The stories all follow the same general outline: A girl lives her whole life thinking her society is normal. She prepares for the day when she is old enough to be be categorized by a system prescribed by her society. She meets a boy. She begins to realize something is off with the world she lives in, that maybe it isn’t as perfect as she thought it was. She discovers the truth and she and the boy lead a reformatory revolution. Split that story up into three young adult novels, and you have the “Divergent” series by Veronica Roth. Or the “Delirium” series by Lauren Oliver. Or the “Matched” series by Ally Condie, or the “Uglies” series by Scott Westerfield, or a variant of “The Hunger Games” or any of the young adult female-led trilogies that hit stores and teenagers between the years of 2010 and 2015. This literary phenomenon was mostly ignored (as most young adult fiction is) by older generations. But the weird Millennial-Gen Z mashup generation that went to middle school in the early 2010s received the full brunt of its force. Dystopian novels took bookstores and middle schools by storm, and even self-professed seventh-grade literary snobs (like my past self) could not ignore the love. 

This specific breed of young adult fiction had a remarkable ability to hold the attention spans of tween and teenage readers, even in a period when this age group was, for the most part, getting their first smartphones. Something made them magnetic, even after reading was no longer considered “cool.” These series achieved the effect in two ways: they organize their stories into a series format, which kept readers reading, and they employ just enough plot twists to keep the reader engaged without feeling tricked. Their prose is simple, usually in the first person, and involves more action than description, which is perfect for a book written for a mass of thirteen-year-olds. Furthering their popularity, series like “Divergent” and “The Hunger Games” were turned into movies with attractive leading actors and aggressive marketing teams. 

Much of the tension in these novels stems from governmental restriction and control. In “Matched,” the government controls who you love; in “Delirium,” the government controls whether you can love at all; in “Divergent,” the government controls your behavioral traits (which determines who you love), and so on. Almost every young adult has problems with some form of authority figure. These novels paint these figures in an overwhelmingly negative light, but family and guardians often remain relatively unscathed. The family, in fact, is usually a source of support and an object of devotion and love. Even when it seems like parents are the “bad guys,” setting boundaries and enforcing curfews, novels from this specific subgenre remind the reader that they have our best interests at heart. Perhaps this comes from the writers themselves being parents — they are more inclined to show characters that are most like themselves in the most positive light possible, even in a story where they are writing from a 16-year-old’s point of view.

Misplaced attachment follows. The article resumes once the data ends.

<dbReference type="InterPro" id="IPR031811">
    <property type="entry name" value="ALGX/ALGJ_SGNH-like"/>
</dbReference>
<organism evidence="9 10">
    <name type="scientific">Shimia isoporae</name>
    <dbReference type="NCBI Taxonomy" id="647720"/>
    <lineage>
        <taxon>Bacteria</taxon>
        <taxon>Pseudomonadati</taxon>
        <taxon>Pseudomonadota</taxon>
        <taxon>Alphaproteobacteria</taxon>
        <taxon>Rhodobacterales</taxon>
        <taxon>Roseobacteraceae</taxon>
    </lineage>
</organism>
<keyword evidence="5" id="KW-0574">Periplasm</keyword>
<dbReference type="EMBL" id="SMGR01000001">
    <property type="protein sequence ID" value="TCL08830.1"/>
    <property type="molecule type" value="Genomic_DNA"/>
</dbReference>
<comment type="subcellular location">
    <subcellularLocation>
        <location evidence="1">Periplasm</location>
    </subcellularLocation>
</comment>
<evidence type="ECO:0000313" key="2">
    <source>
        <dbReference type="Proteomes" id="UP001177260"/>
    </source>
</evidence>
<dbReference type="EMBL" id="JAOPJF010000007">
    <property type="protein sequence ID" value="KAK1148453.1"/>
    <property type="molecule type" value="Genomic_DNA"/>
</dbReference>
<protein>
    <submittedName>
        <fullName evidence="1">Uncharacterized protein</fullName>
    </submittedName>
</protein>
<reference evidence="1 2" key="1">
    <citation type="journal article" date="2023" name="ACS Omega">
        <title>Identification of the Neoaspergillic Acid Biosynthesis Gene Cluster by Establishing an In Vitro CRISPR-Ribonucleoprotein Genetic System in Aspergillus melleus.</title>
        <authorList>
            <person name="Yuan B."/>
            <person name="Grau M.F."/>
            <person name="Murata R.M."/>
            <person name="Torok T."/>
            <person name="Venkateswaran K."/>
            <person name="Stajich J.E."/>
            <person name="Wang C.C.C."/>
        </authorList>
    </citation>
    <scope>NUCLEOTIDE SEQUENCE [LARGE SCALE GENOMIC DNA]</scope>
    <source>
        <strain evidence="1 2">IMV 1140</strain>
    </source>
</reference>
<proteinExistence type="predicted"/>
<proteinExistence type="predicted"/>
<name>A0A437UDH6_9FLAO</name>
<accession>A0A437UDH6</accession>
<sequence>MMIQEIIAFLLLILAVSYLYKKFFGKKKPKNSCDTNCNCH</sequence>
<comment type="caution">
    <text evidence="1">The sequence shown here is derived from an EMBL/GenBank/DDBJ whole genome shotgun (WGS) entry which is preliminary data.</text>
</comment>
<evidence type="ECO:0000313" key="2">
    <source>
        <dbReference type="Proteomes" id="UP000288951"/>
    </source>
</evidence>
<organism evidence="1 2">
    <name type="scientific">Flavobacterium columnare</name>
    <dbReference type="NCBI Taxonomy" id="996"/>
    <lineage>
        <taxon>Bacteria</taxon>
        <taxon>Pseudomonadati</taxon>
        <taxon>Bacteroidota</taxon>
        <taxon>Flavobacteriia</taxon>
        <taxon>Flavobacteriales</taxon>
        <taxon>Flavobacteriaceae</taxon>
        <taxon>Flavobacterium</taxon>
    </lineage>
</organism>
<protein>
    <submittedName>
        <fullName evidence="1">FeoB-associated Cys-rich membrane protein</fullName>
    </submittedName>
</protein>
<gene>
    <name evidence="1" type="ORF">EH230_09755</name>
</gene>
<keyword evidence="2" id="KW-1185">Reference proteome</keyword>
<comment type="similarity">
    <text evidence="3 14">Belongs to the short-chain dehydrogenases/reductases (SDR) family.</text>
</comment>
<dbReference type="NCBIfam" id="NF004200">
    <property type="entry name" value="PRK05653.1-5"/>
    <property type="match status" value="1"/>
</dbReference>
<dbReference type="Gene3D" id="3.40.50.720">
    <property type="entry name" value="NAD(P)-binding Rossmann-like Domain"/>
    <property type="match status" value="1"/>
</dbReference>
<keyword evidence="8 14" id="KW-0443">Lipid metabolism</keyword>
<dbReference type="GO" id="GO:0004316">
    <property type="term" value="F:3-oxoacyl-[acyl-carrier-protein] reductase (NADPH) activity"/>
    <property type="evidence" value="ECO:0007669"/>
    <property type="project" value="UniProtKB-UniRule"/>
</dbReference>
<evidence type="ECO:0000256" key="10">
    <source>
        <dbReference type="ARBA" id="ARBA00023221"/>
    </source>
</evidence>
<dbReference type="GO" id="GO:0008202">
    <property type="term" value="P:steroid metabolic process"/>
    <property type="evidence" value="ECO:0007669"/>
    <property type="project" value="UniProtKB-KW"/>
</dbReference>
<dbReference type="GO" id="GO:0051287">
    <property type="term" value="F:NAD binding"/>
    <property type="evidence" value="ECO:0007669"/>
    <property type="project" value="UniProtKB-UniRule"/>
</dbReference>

The dystopian novels of the 2010s take the universal fears and frustrations of young adults and cloak them in science fiction and dramatic action. Middle school is a constant battle to fit in and find out who you are. It’s probably the first time you had a real crush on someone else. These books, with their categorizations and romantic subplots, frame these problems not as inconsequential — how most middle schoolers are told — but instead as absolutely crucial. In the same way a sixth grader might be choosing which table to sit at for lunch, Tris chooses which faction she will call her new home. Young teenagers do not need fiction to solve their problems — people of this age have been having the same issues, in one form or another, for a very long time. Instead, young adult readers simply need fiction to validate their emotions in a world that tells them those very emotions are superfluous. Looking back, a sixth grade crush or choice of dress for the eighth grade formal seems utterly insignificant. But at the time, it feels like the decision of a lifetime. Middle school years are defined by big emotions attributed to little things: being melodramatic and crying because a paper fortune teller told you your crush would never like you back is an integral part of being a young adult. The role of these dystopian novels, then, is to give readers a space in which they can fully experience those emotions without being condescended for their “unimportance.”

At their core, all these series rely on the idea that human nature cannot be categorized, no matter how hard humans try. The evil authoritarian societies try to confine human nature to one aspect. In the beginning, before the main character and the reader uncover the sinister underbelly of the particular society, this seems perfect. After all, categorization makes things so much simpler: Imagine a world without all the messy emotions and trial-and-error of trying to find yourself. Life would be much more straightforward if we all knew our explicit, definite role in society — where, exactly, we fit in. It would be nice if we all knew exactly where we belonged by our early teens, but these books gave our middle school selves the answer we didn’t really want to hear: that easy categorization might seem like utopia, but is actually just a gross oversimplification of human nature. This dystopian literary phenomenon, though perhaps unoriginal and overly romanticized, validated the larger existential and emotional frustrations our generation experienced at the time of their peak popularity.

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